With 2012 being an election year, and the Republican primary contest already in full swing, I thought readers might be interested in some reference material about fallacies in argument and debate. Given that somewhere between 99% and 100% of politicians' speeches contain such fallacies, it's useful to know where they're coming from and how to tell when they're wrong.
The Nizkor Project, which concentrates on debunking Holocaust deniers, has a very useful list of fallacies. It's the most exhaustive general resource on the subject I've found to date. As an example, here's their discussion of the fallacy known as 'Begging The Question'.
Also Known as: Circular Reasoning, Reasoning in a Circle, Petitio Principii.
Description of Begging the Question
Begging the Question is a fallacy in which the premises include the claim that the conclusion is true or (directly or indirectly) assume that the conclusion is true. This sort of "reasoning" typically has the following form.
- Premises in which the truth of the conclusion is claimed or the truth of the conclusion is assumed (either directly or indirectly).
- Claim C (the conclusion) is true.
This sort of "reasoning" is fallacious because simply assuming that the conclusion is true (directly or indirectly) in the premises does not constitute evidence for that conclusion. Obviously, simply assuming a claim is true does not serve as evidence for that claim. This is especially clear in particularly blatant cases: "X is true. The evidence for this claim is that X is true."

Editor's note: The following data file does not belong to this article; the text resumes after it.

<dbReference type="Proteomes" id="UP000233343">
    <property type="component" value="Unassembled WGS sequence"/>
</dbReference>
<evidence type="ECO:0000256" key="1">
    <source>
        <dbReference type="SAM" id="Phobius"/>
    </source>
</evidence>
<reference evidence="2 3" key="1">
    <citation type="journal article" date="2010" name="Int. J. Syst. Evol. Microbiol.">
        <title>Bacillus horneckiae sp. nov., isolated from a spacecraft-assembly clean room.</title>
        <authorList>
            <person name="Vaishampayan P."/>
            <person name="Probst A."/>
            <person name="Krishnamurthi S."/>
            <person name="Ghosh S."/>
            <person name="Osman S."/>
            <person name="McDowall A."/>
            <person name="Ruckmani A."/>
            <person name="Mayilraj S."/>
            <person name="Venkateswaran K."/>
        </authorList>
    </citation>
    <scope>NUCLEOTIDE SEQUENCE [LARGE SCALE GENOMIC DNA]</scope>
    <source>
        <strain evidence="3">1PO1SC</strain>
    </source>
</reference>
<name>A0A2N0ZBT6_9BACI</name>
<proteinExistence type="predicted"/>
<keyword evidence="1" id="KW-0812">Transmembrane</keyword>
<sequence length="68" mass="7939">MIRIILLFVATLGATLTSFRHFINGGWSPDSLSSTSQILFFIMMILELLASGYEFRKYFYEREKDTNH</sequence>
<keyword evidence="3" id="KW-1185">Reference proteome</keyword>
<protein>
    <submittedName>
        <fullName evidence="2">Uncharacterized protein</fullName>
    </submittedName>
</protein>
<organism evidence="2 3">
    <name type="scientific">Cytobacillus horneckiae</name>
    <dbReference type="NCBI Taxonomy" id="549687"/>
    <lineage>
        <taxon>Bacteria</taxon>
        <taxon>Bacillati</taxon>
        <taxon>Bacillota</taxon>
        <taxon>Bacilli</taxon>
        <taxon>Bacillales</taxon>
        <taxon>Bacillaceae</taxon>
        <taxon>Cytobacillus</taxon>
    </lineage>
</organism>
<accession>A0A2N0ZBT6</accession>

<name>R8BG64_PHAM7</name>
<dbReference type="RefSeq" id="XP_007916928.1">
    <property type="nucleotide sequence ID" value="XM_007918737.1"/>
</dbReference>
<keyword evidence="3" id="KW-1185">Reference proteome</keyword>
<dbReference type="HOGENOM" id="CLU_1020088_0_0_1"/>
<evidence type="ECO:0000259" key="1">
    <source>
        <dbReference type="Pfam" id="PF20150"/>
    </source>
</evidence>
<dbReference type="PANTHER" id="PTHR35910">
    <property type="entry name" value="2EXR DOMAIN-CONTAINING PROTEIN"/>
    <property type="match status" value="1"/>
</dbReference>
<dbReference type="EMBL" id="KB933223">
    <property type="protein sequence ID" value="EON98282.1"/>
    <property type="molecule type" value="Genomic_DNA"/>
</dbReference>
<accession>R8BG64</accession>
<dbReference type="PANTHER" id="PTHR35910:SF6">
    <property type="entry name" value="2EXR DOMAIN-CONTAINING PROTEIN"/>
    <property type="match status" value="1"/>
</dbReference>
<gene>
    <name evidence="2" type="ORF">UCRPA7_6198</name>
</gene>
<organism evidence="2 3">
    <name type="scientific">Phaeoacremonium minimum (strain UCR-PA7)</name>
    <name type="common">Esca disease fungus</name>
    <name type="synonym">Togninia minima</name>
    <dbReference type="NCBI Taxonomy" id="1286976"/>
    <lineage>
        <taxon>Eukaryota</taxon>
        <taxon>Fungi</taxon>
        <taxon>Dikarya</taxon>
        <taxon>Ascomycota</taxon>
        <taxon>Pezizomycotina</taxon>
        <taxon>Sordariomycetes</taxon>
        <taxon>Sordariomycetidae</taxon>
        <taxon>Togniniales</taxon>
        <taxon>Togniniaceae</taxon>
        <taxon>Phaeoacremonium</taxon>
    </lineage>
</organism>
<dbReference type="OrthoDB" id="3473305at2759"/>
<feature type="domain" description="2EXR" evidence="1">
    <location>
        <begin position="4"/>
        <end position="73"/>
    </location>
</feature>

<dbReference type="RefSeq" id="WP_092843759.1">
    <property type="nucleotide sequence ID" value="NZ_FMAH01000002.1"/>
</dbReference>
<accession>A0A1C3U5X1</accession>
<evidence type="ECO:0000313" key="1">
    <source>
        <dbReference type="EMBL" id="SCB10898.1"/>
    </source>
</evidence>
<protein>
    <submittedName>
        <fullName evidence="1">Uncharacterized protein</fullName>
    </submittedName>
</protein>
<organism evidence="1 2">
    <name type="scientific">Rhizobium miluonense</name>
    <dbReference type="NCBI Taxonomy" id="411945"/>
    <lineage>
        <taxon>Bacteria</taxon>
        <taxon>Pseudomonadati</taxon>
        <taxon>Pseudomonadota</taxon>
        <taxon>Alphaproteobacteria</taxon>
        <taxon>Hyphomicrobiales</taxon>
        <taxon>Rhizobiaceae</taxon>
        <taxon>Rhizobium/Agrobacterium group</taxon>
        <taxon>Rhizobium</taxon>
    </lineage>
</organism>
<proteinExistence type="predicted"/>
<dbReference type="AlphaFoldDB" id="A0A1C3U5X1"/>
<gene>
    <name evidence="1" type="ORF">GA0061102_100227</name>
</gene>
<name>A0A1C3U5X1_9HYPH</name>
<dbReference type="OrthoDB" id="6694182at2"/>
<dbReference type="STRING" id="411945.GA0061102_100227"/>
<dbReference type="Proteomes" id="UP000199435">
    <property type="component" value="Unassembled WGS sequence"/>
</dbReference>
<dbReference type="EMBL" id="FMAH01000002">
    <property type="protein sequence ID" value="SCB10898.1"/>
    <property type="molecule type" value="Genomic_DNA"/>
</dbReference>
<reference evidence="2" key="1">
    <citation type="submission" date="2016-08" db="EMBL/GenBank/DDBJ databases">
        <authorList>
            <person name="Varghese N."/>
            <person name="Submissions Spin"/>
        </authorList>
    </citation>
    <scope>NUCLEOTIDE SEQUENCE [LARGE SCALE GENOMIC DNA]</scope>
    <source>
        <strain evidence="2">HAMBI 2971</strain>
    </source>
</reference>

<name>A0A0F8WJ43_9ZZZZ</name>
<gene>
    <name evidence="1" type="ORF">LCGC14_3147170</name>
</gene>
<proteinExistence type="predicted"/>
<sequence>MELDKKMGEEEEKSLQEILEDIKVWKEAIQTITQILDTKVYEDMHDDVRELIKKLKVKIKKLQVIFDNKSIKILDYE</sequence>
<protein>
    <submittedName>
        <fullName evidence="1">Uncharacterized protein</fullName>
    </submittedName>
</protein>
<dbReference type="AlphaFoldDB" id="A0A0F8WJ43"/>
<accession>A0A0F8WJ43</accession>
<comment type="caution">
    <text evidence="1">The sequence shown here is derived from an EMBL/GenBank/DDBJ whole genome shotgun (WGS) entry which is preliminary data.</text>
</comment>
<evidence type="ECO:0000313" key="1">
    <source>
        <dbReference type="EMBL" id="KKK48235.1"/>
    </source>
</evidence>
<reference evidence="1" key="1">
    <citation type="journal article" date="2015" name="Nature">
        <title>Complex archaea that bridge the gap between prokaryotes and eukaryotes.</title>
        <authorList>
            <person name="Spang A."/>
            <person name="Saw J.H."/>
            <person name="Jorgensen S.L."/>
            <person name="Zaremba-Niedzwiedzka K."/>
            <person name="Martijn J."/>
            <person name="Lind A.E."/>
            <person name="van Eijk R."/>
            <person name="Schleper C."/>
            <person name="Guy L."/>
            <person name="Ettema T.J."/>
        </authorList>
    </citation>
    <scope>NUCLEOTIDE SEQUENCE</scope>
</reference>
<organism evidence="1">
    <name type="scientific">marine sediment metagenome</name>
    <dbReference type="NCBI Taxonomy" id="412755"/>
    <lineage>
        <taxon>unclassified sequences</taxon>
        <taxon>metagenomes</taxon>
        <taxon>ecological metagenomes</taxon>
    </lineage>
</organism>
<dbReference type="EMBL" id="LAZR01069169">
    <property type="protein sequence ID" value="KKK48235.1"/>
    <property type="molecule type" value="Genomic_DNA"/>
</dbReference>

Some cases of question begging are fairly blatant, while others can be extremely subtle.
Examples of Begging the Question
1. Bill: "God must exist."
Jill: "How do you know."
Bill: "Because the Bible says so."
Jill: "Why should I believe the Bible?"
Bill: "Because the Bible was written by God."
2. "If such actions were not illegal, then they would not be prohibited by the law."
3. "The belief in God is universal. After all, everyone believes in God."
4. Interviewer: "Your resume looks impressive but I need another reference."
Bill: "Jill can give me a good reference."
Interviewer: "Good. But how do I know that Jill is trustworthy?"
Bill: "Certainly. I can vouch for her."
It's an amusing, but very dangerous and frequently encountered fallacy.
Wikipedia also has some useful articles. The entry on Fallacy contains a good overview of the field, and the List Of Fallacies is almost as exhaustive as the Nizkor Project's (and offers a different perspective on many of them). Here's one I hadn't heard about until I encountered it in Wikipedia's list: the Texas Sharpshooter Fallacy.
The Texas sharpshooter fallacy is a logical fallacy in which pieces of information that have no relationship to one another are called out for their similarities, and that similarity is used for claiming the existence of a pattern.
. . .
The name comes from a joke about a Texan who fires some shots at the side of a barn, then paints a target centered on the biggest cluster of hits and claims to be a sharpshooter.
There's more at the link.
Both the Nizkor and Wikipedia lists offer hours of interesting reading - and ammunition with which to debunk political debates and candidates for the rest of the year!